COVID-19 spread appears to be slowing locally despite confusing data from KDHE

Jonathan Riley

Crawford County officials said this week that the local COVID-19 situation is improving, but you might have thought otherwise if you had been relying on the state’s new coronavirus cluster reporting, which was suspended this week, just one week after it was launched on Sept. 9.

The Kansas Department of Health and Environment (KDHE) began publishing the locations of COVID-19 outbreaks earlier this month, including three in Crawford County.

Pittsburg State University was identified on the KDHE website as the location of 100 cases, Community Health Center of Southeast Kansas was listed as the site of a cluster of nine cases, and Sugar Creek Packing in Frontenac as a cluster of 174 cases. As county officials explained Friday, however, those numbers were unreliable for several reasons.

“KDHE received lots of feedback, both positive and negative, after releasing the locations of active outbreaks last week on September 9,” the agency noted on its website this week. While the original plan was to update the cluster information weekly on Wednesdays, KDHE said it would not be updating it Sept.16 but anticipated another update on Sept. 23.

County Deputy Public Health Officer Linda Bean, meanwhile, said Friday she was “guardedly optimistic” about the latest numbers of positive coronavirus cases being identified in the county.

“As of last night we have had 75 new cases this week, which is down from 149 new cases that we had last week, and the week prior to that 302, and I believe 302 was kind of our peak week,” she said.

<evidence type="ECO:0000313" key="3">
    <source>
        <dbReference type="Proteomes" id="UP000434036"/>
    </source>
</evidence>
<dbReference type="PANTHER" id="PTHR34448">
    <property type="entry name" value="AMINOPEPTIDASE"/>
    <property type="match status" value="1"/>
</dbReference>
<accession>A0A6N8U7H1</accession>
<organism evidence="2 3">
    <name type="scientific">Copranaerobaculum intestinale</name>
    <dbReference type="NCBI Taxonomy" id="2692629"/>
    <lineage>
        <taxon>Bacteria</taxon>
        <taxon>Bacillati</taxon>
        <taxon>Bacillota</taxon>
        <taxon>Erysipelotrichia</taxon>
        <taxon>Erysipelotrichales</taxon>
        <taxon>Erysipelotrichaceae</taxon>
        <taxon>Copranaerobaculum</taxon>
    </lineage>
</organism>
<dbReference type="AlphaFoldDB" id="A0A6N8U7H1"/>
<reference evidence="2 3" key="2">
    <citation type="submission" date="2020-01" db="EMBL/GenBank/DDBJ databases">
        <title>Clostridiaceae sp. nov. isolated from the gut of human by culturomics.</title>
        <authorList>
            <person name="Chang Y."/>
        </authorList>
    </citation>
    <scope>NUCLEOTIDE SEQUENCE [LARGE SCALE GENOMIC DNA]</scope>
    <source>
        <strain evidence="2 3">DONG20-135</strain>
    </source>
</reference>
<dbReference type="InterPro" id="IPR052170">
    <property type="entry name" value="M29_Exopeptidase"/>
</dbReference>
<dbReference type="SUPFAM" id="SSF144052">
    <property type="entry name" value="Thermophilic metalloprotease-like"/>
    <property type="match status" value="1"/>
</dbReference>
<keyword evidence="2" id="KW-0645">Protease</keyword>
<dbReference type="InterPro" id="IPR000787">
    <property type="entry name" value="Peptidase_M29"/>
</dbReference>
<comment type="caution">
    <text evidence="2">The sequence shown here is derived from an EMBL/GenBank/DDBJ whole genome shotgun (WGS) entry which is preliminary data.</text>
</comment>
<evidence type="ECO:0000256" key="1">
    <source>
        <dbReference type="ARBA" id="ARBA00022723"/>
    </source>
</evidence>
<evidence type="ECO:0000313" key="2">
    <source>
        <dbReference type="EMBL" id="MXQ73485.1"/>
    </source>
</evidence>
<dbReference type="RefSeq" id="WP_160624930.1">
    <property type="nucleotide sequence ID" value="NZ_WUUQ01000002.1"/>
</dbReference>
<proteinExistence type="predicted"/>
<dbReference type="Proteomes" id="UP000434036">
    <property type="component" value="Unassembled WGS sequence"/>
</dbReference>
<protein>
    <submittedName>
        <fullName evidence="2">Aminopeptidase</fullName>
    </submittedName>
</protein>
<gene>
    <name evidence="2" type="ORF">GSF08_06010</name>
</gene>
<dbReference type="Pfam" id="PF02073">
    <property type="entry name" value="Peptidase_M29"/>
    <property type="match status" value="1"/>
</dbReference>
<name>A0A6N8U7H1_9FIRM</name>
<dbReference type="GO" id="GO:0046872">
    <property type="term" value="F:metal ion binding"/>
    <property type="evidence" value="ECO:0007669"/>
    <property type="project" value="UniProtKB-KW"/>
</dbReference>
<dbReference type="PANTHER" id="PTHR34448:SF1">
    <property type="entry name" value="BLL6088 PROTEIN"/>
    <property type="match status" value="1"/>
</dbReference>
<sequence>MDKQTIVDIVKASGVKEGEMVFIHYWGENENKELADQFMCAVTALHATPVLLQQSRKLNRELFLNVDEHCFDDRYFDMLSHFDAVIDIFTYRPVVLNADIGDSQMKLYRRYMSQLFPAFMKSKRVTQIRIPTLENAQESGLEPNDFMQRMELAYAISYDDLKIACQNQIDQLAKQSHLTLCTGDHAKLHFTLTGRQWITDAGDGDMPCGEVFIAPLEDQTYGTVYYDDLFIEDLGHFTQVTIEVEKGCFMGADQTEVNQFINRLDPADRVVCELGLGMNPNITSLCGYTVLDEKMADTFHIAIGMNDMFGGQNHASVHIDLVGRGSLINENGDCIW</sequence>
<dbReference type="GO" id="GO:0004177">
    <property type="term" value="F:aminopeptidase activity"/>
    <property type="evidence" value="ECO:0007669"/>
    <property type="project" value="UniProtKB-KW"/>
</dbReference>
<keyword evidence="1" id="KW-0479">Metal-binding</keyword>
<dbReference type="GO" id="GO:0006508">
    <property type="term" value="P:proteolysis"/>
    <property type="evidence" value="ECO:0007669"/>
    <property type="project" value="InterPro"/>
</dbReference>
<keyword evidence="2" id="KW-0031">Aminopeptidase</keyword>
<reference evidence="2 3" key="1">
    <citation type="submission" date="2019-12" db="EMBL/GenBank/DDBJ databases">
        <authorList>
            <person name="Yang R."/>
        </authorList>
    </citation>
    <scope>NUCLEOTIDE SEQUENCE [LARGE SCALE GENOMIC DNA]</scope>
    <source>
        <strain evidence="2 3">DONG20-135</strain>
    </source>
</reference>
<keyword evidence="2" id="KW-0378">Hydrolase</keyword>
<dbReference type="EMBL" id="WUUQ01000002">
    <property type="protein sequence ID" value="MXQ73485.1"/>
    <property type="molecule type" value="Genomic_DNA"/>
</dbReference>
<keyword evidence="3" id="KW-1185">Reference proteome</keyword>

The county website listed a total of 248 active cases in isolation as of Friday.

Bean also discussed the specific clusters identified in KDHE’s reporting.

“I know personally that Community Health [Center of Southeast Kansas] was listed as an outbreak or a cluster and after further communication with KDHE — because we very closely track our internal numbers — part of that is, for Community Health where we have, you know, multiple clinics across multiple counties. They were counting everything as one, as if all of the cases were occurring in one facility when in actuality it could have been in 5, 6, 7, 8 different facilities.”

CHCSEK had 10 positive cases throughout the entire organization in June, Bean said, but those should not have been included as active cases or an active outbreak as reported by KDHE this month.

“So that was actually not completely accurate,” Bean said.

County Counselor Jim Emerson also noted that KDHE’s reporting on the outbreak at Sugar Creek appeared outdated.

“I think that was part of the issue, was that it wasn’t current data,” Emerson said, “so that was unreliable if you’re still talking about clusters from months ago.”

While the Sugar Creek bacon packing plant in Frontenac was the site of the county’s first major COVID-19 outbreak back in June, more recently county health officials have expressed much more concern about the spread of the disease among Pittsburg State University students and those they have come into contact with since the start of the semester.

Bean said the purpose of KDHE publishing the cluster information was to inform people of businesses or organizations that they might want to avoid because they’d been identified as the location of a COVID-19 outbreak, and was well-intentioned, but “if you don’t have real-time, accurate data, sometimes that can be misleading and more harmful than helpful, and I think that was kind of determined and decided.”

County health officials are not currently treating any specific local business as the source of an active outbreak, Bean said.

“So currently outside of our, you know, college age students that we continue to work with PSU very closely on, we have not necessarily identified a significant outbreak anywhere else,” she said.

While some businesses have been impacted by the spike in positive cases in recent weeks, including some that may have had multiple employees that had to stay home from work because of isolation or quarantine orders, no single location has been a big enough cluster that it would lead to targeted policy changes.

“It seems to be more community spread as opposed to an outbreak,” Bean said.